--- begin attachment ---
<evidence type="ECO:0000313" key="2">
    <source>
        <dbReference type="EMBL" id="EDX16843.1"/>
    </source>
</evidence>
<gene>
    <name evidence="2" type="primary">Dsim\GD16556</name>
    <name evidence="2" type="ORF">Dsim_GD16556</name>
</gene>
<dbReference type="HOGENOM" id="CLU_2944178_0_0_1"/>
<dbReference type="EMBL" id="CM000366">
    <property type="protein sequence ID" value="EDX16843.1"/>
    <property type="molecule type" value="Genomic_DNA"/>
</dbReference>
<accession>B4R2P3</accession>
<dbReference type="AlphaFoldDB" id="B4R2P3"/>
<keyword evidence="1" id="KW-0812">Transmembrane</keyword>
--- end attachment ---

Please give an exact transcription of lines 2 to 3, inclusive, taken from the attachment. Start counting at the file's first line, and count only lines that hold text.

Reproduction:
    <source>
        <dbReference type="EMBL" id="EDX16843.1"/>